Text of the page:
Maybe not. What is important here is that we have ended up with is a portable function areObjectsValid that works on our model data structure. Our program can change the data structure to the nth degree and we can just call the function to find out if there's a problem with our object placement. We'll see below how we can add to these small functions or the pipeline for new functionality. We could even make this pipeline part of a large one that deals with all types of shapes.
Life gets a little harder
How can we include rectangles that are rotated. We know that the pipeline simply checks vertices so we just need to give it the correct ones once the rectangles are rotated.
Start by refining the rectangle objects a little to include the angle of rotation.
We need to work out how to calculate the rectangle vertices to include this rotation. Well we can rotate a point about the origin with a matrix multiplication (see https://en.wikipedia.org/wiki/Rotation_matrix). So let's do a translation from the centre point of the rectangle to the origin, rotate it and translate back. We do each vertex separately.
Partially applying the rotatePoint function we get a rotator function that rotates any point by the rectangle's angle and it's top-left corner. We change getVertices to map this rotator over each of the return values from before. So we are augmenting a simple vertex function with another general function to get the expected result.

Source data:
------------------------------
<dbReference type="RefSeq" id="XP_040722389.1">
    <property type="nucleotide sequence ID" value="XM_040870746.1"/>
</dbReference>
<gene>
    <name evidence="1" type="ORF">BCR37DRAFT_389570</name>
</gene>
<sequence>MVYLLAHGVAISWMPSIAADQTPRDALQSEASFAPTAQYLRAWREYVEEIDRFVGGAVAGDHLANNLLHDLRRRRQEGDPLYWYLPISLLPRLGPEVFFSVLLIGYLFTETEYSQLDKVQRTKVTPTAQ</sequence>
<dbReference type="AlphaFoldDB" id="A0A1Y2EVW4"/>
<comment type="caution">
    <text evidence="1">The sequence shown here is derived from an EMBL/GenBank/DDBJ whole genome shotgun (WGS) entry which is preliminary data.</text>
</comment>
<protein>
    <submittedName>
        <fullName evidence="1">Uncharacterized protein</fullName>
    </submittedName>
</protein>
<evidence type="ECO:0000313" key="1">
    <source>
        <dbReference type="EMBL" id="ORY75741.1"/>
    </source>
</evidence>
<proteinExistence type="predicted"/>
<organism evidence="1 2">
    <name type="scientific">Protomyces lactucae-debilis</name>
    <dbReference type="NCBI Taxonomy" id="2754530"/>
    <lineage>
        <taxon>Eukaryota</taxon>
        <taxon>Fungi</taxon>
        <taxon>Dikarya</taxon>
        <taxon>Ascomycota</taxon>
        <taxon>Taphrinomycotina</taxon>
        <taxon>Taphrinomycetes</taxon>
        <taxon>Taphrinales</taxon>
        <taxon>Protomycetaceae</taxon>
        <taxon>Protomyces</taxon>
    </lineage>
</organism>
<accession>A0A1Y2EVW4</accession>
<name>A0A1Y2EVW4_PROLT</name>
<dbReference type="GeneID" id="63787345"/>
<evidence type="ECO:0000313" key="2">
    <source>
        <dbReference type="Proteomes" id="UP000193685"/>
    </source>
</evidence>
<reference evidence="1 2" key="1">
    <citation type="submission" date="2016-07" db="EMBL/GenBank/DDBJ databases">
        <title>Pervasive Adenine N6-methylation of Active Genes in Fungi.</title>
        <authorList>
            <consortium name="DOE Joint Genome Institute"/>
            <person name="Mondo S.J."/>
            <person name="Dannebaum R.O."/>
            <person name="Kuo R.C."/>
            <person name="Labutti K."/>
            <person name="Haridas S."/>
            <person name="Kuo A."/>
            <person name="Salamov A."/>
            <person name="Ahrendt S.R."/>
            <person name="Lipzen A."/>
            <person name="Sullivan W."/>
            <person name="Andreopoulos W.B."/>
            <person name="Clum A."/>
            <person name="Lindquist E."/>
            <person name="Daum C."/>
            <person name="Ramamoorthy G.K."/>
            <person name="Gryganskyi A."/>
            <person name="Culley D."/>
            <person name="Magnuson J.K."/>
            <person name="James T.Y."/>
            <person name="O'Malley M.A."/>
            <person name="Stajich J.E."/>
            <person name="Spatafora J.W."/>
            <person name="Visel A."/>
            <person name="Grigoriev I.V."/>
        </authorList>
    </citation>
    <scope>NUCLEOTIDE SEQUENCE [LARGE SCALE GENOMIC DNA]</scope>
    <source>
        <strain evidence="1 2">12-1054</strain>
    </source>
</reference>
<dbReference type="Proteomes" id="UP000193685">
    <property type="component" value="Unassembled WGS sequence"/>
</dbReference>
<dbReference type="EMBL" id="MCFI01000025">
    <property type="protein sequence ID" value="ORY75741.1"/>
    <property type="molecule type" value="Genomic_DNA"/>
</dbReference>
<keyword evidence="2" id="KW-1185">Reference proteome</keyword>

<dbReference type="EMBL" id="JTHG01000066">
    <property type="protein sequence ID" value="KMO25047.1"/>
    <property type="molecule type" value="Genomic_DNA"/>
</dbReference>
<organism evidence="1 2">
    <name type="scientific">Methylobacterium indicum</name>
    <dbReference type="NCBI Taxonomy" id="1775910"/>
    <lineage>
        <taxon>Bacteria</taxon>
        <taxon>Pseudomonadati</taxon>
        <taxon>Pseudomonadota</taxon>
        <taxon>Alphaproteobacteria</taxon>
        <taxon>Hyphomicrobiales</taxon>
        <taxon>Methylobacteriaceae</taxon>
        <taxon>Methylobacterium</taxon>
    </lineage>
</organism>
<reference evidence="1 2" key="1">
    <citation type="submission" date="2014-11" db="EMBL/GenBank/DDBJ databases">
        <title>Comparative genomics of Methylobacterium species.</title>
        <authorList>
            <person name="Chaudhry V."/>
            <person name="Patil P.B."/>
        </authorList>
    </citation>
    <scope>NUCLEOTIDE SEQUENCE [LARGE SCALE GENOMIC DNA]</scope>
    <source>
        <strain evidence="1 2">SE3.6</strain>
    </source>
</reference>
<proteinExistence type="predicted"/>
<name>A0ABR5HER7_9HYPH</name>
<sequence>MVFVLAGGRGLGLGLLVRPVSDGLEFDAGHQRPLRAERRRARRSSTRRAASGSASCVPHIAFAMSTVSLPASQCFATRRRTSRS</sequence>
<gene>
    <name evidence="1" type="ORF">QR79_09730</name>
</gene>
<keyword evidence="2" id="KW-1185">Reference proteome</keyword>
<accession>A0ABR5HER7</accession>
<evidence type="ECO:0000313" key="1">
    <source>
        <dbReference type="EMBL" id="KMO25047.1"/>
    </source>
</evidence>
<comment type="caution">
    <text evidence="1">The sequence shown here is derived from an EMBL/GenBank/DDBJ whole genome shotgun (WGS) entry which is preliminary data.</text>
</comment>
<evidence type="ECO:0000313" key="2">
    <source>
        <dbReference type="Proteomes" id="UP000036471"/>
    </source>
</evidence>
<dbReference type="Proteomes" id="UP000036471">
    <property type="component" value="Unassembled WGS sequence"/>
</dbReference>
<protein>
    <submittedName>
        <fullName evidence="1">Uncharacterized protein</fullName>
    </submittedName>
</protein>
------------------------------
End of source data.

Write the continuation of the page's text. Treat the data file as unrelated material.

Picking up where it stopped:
That's it - the vertices are rotated and the rest of the checking pipeline works as before but with these new values.
There's a bit of maths in this which can make finding a solution challenging. Breaking the problem down into component functions allows you to keep your attention focussed on individual parts and using the ideas of functional programming such as currying allows us to build powerful functions quickly and easily.
There are different solutions to those component parts as well and each one's implementation is abstracted inside the function making it easy to swap with something else in the future.